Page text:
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The Rediff Special

May 28, 2004

'Dr Singh is too good for today's corrupt world'

I was the currency officer at the Reserve Bank of India, New Delhi, in 1982 when Dr Manmohan Singh was appointed governor.

Before leaving for Mumbai, he wanted to visit the Delhi office's currency section, including the basement vaults. I was asked to accompany him.

Dr Singh turned out to be an extremely simple and extraordinarily humble person.

He was rather taken aback when he saw an old weighing scale (the likes of which are found in firewood shops!) that was used for weighing bags of coins, etc. Even then, he made no harsh or critical observations.

Every department head was shown a copy of the letter he had sent the regional head, which said that if his friends/relatives approached any of us and asked for favours, professing close proximity to him, we should only extend only those courtesies and help that were permissible under the rules.

Later, as governor, he refused to stay in a suite in a five-star hotel in Bangalore; the reservation had to be changed to an ordinary room.

Subsequently, I had the opportunity to be a part of his delegation when he visited Tokyo, Japan, as finance minister. He refused to travel first class; as result, the governor and other senior officials of the finance ministry who were accompanying him had to follow suit!

He is too good for today's corrupt world.

The only problem -- as I have realised through my association with him -- is that he is too soft and could not think of meting out punishment to any RBI official even when the official concerned was guilty of serious dereliction of duty. 

As prime minister, he has to learn to be a Rajarishi. A Rajarishi will, as a part of his duty, mete out punishment even to his son when it is deserved, even if it causes him personal pain.

A Chandramouliswaran
Executive director (retired)
Reserve Bank of India

India deserves Manmohan Singh

I have never met Dr Manmohan Singh personally. I did, however, get the opportunity to observe him from close quarters when he contested the 1999 Lok Sabha election from South Delhi.

He had come to our colony to deliver a speech.

I generally don't go for election rallies, but the presence of Dr Singh and the fact that the venue was a 10 second walk from my house was too strong a temptation to resist.

What I saw there amazed me.

After his supporters finished with their typical election-type speeches, Dr Singh stood up and said, "Whoever you vote for, make sure you do exercise your vote."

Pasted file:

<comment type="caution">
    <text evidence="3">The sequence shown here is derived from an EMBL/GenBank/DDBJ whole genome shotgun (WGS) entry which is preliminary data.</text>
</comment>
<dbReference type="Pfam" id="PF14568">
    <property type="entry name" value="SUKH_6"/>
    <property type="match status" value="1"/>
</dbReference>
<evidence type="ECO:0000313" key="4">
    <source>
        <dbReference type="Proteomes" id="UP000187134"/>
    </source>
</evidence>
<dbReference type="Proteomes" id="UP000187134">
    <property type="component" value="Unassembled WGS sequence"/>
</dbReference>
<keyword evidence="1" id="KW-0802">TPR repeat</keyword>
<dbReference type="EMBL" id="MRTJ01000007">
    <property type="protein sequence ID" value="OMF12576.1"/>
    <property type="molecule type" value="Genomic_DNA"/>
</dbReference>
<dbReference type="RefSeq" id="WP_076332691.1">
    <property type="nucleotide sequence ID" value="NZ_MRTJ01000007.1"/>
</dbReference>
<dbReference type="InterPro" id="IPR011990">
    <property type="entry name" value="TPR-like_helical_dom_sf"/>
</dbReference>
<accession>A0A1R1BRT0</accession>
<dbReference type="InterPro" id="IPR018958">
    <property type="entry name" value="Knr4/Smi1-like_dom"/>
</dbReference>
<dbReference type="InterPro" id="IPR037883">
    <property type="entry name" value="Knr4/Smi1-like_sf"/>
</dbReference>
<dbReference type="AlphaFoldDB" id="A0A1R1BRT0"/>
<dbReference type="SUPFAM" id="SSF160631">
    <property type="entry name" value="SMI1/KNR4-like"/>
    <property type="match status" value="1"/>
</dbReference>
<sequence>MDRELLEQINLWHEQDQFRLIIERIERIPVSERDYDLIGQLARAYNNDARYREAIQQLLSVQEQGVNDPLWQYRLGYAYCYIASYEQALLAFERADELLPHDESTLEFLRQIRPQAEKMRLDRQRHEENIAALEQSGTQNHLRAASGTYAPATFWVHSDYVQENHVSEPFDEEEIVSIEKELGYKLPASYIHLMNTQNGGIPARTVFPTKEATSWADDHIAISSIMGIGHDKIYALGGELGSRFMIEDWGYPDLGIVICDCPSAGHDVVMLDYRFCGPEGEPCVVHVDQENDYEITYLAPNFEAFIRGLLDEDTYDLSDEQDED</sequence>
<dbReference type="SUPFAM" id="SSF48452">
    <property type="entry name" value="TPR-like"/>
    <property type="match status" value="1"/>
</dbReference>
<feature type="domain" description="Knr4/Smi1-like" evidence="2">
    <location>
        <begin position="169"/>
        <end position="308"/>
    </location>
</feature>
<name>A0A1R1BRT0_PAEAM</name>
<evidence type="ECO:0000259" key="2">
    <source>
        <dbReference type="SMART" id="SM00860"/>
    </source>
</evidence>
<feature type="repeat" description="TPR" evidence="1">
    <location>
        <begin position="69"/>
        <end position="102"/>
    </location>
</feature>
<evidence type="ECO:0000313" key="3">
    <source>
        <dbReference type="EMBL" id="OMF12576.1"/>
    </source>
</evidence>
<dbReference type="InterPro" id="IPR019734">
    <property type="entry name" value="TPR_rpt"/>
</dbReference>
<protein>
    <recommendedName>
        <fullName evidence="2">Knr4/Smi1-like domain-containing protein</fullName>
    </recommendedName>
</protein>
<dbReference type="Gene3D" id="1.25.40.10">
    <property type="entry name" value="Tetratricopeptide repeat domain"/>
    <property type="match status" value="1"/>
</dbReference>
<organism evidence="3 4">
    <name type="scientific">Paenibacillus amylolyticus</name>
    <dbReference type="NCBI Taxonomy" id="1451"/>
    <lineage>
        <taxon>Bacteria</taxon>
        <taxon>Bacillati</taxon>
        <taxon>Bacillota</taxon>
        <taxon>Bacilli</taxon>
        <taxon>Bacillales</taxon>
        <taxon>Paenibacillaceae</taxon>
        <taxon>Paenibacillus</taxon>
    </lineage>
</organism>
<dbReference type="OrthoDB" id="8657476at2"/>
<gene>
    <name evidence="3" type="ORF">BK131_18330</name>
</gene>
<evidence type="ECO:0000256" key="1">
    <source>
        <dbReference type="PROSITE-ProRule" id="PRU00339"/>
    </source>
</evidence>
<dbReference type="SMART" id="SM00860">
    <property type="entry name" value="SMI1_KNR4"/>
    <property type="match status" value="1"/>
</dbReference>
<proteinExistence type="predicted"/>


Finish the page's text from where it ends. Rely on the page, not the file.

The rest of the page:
Hearing this, my respect for the man grew by leaps and bounds.

India deserves Manmohan Singh.

I hope he is given the space and the opportunity to deliver for the country.

Kapil Israni
Senior IT specialist, IBM
San Francisco

India will shine

It was the summer of 2000. Dr Manmohan Singh had been invited as the chief guest to the convocation at my alma mater, the Indian School of Mines, Dhanbad.

After the event, our director invited a handful of final year students to his premises where we were introduced to Dr Singh.

The next hour, till he left for Dhanbad station on his way back to Delhi, were the most memorable 60 minutes of my life as a vibrant and thought-provoking discussion took place between a group of eager, industrious students at the beginning their professional lives and a sincere, down-to-earth, almost a saintly soul.

His command over his field of expertise, clarity of vision and conviction in implementing his beliefs left an everlasting impression on us.

Today, I take much pride in the fact that our paths crossed for that short moment, giving me the opportunity to meet such a great yet humble soul.

I would like to wish him all the very best always. If he given a free hand, India will 'shine' sooner than later!

Abhishek Goswami
DP engineer, WesternGeco

Education first!

I had an honour to meet with and listen to Dr Manmohan Singh's valuable words in Ulsoor, Bangalore, in 1995.

You would normally expect a politician to laud his party's achievements and ask for votes. But Dr Singh exhorted his listeners to educate their children as much as possible because India's future lay in the hands of these children. He said it was important for them to learn to think independently instead of blindly following what other people said.

I believe him. It is a shame that, while so many Indians are educated, so few are literate.

I would like to offer my heartiest congratulations to the man who will definitely take India to the 21st century. I hope the United Progressive Alliance partners continue to support a truly deserving prime minister.

Amrik S Aidan
Assistant vice-president
Credit Suisse First Boston

A thorough gentleman
Saving the taxpayer's money
Dr Singh's autograph

'I have to give something back to society'
Dr Singh: Upright and conservative

Have you met Dr Manmohan Singh? Share your experience with us.

Photograph: Raveendran/AFP/Getty Images.
Image: Uttam Ghosh/Imran Shaikh

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